Mindful Holiday Eating!

The holiday season is right around the corner, and this time of year is filled with family, friends, and laughter and of course good food! This month I am sharing with you the principles of mindful eating and how this can help get you through the holiday season looking and feeling great while still enjoying your favorite cuisine. According to Susan Albers, “mindful eating is not a diet. It is being more aware of your eating habits, the sensations your experience when you eat, and the thoughts and emotions that you have about food. It is more about how you eat than what you eat.” This article will give you plenty of tips on mindful eating!

Principles of Mindfulness: (provided with permission from the Center for Mindful Eating)
• Mindfulness is deliberately paying attention, non-judgmentally.
• Mindfulness encompasses both internal processes and external environments.
• Mindfulness is being aware of what is present for you mentally, emotionally and physically in each moment.
• With practice, mindfulness cultivates the possibility of freeing yourself of reactive, habitual patterns of thinking, feeling and acting.
• Mindfulness promotes balance, choice, wisdom and acceptance of what is.

Mindful Eating is:
• Allowing yourself to become aware of the positive and nurturing
opportunities that are available through food preparation and consumption by respecting your own inner wisdom.
• Choosing to eat food that is both pleasing to you and nourishing to your body by using all your senses to explore, savor and taste.
• Acknowledging responses to food (likes, neutral or dislikes) without judgment.
• Learning to be aware of physical hunger and satiety cues to guide your decision to begin eating and to stop eating.

Someone Who Eats Mindfully:
• Acknowledges that there is no right or wrong way to eat but varying degrees of awareness surrounding the experience of food.
• Accepts that his/her eating experiences are unique.
• Is an individual who by choice, directs his/her awareness to all aspects of food and eating on a moment-by-moment basis.
• Is an individual who looks at the immediate choices and direct experiences associated with food and eating: not to the distant health outcome of that choice.
• Is aware of and reflects on the effects caused by unmindful eating.
• Experiences insight about how he/she can act to achieve specific health goals as he/she becomes more attuned to the direct experience of eating and feelings of health.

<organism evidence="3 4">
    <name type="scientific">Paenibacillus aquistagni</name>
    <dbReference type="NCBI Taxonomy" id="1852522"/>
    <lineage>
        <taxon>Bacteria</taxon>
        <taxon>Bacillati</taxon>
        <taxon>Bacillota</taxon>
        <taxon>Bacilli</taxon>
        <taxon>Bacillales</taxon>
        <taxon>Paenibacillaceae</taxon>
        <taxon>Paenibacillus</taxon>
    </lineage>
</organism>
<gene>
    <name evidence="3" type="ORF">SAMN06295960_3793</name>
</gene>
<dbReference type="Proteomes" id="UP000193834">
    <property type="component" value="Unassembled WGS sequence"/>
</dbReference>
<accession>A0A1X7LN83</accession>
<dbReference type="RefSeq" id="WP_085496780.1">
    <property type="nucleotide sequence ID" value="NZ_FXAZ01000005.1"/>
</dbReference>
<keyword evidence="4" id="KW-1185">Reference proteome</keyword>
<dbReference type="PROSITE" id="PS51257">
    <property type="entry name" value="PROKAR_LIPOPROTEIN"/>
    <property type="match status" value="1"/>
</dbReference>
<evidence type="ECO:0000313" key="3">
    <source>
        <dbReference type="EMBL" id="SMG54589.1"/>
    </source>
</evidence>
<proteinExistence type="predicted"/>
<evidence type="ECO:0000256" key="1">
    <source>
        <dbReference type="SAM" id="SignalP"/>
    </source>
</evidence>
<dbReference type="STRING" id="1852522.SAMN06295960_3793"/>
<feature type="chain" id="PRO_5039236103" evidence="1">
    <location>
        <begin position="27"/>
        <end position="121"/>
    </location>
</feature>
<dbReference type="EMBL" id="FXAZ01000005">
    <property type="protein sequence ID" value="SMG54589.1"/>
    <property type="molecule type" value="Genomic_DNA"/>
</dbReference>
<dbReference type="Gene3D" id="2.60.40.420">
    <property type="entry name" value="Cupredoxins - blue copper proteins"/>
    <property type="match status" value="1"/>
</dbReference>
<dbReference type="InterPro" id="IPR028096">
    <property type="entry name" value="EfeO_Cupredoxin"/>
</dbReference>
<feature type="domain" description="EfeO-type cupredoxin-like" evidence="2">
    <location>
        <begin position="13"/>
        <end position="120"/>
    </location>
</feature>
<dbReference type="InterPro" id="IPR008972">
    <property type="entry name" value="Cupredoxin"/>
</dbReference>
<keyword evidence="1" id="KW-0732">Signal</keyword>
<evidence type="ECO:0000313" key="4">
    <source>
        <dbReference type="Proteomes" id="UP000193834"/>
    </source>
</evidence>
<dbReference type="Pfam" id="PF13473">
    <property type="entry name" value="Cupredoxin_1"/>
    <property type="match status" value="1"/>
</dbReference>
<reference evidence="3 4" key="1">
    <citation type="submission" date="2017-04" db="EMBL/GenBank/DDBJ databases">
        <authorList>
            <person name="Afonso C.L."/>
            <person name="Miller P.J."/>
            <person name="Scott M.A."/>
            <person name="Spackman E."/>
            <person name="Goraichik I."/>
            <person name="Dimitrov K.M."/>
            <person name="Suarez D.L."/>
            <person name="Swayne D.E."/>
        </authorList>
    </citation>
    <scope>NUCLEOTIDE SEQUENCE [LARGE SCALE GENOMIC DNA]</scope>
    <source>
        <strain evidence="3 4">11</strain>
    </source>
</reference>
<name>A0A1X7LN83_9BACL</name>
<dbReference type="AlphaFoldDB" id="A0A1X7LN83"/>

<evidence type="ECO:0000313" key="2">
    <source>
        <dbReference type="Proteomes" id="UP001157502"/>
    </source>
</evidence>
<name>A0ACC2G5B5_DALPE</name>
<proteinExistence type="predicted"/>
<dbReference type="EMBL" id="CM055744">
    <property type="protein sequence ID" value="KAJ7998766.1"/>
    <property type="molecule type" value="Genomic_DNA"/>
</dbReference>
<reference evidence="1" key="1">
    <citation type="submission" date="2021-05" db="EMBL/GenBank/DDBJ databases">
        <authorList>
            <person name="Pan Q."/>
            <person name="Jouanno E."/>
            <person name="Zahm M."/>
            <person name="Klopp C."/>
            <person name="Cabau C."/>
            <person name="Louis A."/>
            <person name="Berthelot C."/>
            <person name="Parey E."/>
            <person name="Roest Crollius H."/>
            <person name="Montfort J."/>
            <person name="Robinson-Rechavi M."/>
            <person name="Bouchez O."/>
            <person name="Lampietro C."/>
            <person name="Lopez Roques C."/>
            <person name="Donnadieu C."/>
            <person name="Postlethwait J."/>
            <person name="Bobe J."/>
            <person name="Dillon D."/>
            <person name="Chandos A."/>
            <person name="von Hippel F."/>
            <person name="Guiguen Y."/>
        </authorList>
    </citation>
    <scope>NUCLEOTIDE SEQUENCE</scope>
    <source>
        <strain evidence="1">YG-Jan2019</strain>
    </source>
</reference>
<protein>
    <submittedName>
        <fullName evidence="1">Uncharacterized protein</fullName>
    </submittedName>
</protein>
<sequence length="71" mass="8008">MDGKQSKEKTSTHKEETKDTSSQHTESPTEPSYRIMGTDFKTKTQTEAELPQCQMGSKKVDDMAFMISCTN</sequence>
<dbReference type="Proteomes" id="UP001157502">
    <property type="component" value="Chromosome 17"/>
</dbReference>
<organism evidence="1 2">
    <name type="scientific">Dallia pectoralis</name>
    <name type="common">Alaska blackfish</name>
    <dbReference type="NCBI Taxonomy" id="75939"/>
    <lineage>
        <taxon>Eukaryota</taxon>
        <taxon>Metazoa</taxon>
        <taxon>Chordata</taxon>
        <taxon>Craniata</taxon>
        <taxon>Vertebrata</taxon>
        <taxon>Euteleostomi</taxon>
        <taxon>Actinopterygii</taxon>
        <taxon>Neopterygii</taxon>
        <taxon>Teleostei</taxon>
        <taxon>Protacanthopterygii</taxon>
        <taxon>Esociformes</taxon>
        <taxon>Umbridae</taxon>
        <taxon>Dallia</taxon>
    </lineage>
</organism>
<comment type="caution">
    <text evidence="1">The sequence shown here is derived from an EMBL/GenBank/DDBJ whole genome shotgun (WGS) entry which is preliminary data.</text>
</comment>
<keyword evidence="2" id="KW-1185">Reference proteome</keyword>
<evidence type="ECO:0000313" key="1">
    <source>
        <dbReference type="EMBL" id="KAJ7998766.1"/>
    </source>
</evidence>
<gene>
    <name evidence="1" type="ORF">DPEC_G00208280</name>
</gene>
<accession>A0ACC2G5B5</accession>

• Becomes aware of the interconnection of earth, living beings, and cultural practices and the impact of his/ her food choices has on those systems.


Eat Unplugged. Avoid watching TV, surfing the net, reading the paper, etc. while eating. When you eat, just eat.

Take time to focus on the sensations of the food. The smell, taste, and texture of the food. Try eating in silence (this may not always be possible, but experiment with it when you have a chance). Turn off external noises and when you eat, just eat.

Practice. Your current eating habits did not develop overnight, therefore neither will becoming a mindful eater. It will take practice and patience. Learn to re-eat and taste foods. Set aside time each week to practice mindful eating. Slow down, taste the food, set no boundaries on what can and cannot be eaten, pay attention to what you really enjoy eating compared to foods you eat “just because.”

Re-assess your favorites. We all have “favorite foods” but often times these so called “favorites” are really just habitual “favorites.” Meaning in the hustle and bustle of life, we have stopped asking ourselves “do I still really enjoy chocolate cake, or do I enjoy the memories and feelings that are associated with chocolate cake.” You will surprise yourself to learn what foods you really do love, compared to foods you eat because of habit or the feelings that are associated with it.

Re-connect with food. Plant a garden, cook, visit a local farm, make bread or pasta from scratch. Taking the time to re-connect with food and seeing where it comes from can give you a whole new appreciation of the nourishment you feed your body.